Since coming to power in 2005 amid street protests known as the Tulip Revolution, Bakiyev had ensured a measure of stability. But the opposition said it came at the expense of democratic standards and accused Bakiyev of enriching himself and his family.

Piles of ash and smoldering debris filled the street Thursday outside the monolithic government headquarters, known as the White House, where marauders set fire to ransacked goods and trash overnight.

Jubilant young men stood atop gutted vehicles outside the building. Nearby, youths piled onto an armored personnel carrier, victoriously holding their arms aloft.

Fading bloodstains were still visible outside the White House, where dozens were killed by armed troops a day earlier. Young boys scurried in and out of the building, carrying away looted carpets.

As afternoon approached, the crowds swelled. But a somber mood hung in the air as one-minute tributes for those killed in the violence punctuated speeches by politicians and opposition supporters.

As night fell, gunshots rang out around Bishkek, where rumors spread of an attempt by armed Bakiyev loyalists to sow panic. The city of 1 million was plunged into darkness, with hotels and homeowners afraid to turn on their lights for fear of attracting attention.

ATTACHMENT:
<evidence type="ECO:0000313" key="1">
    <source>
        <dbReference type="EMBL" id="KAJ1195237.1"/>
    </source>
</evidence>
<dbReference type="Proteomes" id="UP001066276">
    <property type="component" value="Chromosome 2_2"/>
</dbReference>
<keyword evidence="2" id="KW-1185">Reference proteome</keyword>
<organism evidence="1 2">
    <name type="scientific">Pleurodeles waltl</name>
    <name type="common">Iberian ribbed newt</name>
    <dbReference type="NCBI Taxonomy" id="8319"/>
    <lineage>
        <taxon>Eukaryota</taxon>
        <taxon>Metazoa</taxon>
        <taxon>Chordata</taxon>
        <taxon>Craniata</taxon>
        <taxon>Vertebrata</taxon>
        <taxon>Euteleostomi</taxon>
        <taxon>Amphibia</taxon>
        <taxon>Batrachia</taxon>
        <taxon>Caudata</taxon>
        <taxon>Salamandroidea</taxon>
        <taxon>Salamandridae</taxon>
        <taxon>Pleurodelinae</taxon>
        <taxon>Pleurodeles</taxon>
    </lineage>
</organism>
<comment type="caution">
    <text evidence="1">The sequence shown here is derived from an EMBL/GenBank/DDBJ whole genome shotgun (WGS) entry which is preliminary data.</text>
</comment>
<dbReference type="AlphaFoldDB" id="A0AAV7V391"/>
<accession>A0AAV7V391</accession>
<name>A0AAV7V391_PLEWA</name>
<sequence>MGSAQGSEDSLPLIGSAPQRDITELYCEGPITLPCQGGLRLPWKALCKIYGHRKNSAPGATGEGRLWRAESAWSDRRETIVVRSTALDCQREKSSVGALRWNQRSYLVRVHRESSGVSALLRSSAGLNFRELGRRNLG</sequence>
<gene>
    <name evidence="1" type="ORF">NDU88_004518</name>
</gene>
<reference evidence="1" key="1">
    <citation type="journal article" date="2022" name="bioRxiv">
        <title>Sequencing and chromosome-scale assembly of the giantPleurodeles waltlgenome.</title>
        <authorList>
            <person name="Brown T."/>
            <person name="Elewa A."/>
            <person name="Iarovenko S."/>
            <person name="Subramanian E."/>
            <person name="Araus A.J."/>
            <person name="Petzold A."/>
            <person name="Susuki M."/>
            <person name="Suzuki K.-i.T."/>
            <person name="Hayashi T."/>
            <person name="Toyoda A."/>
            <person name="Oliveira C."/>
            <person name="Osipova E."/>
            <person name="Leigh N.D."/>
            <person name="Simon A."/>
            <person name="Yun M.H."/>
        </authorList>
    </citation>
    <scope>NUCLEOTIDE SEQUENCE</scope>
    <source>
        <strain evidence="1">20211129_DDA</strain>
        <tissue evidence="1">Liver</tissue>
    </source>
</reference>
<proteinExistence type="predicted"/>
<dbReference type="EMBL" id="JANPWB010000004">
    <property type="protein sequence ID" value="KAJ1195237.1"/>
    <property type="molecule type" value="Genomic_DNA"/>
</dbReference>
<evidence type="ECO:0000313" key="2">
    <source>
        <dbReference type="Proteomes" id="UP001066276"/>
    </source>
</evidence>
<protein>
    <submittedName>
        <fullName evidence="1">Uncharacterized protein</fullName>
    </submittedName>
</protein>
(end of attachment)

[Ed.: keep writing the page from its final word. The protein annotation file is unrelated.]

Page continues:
Throughout the day, many expressed a sense of uneasy wariness about the future.

"We have kicked out Bakiyev, the people have taken power into their own hands, but we have no plans for the future," said Abdykerim Sadykov, a 42-year-old teacher in the crowd outside the White House. "We will wait until the opposition hatches a plan."

On Thursday, details emerged of the composition of the interim Cabinet, which has been drawn from a broad spectrum of opposition leaders, whose differences in the past have undermined attempts to weaken Bakiyev.

One area of consensus was on the decision to repeal sharp increases in heating and electricity bills that provoked widespread anger and helped precipitate this week's violence.

Otunbayeva's announcement at a packed briefing that cheap utilities would be restored and the recent privatization of a power company annulled elicited cheers and clapping from supporters crowding the hall.

But beyond the issue of utilities, the new team of ministers may have trouble forging a united platform.

Azimbek Beknazarov, a populist taking over a broad justice portfolio, vowed that the incoming authorities would hunt down those responsible for Wednesday's deaths.

"We are looking for those people that gave the order to open fire on demonstrators," he said. "We must find these criminals, we will not allow anybody to open fire on their own people."


Associated Press writers Leila Saralayeva and Yuras Karmanau in Bishkek, Lynn Berry, Mansur Mirovalev, Nataliya Vasilyeva and David Nowak in Moscow contributed to this report.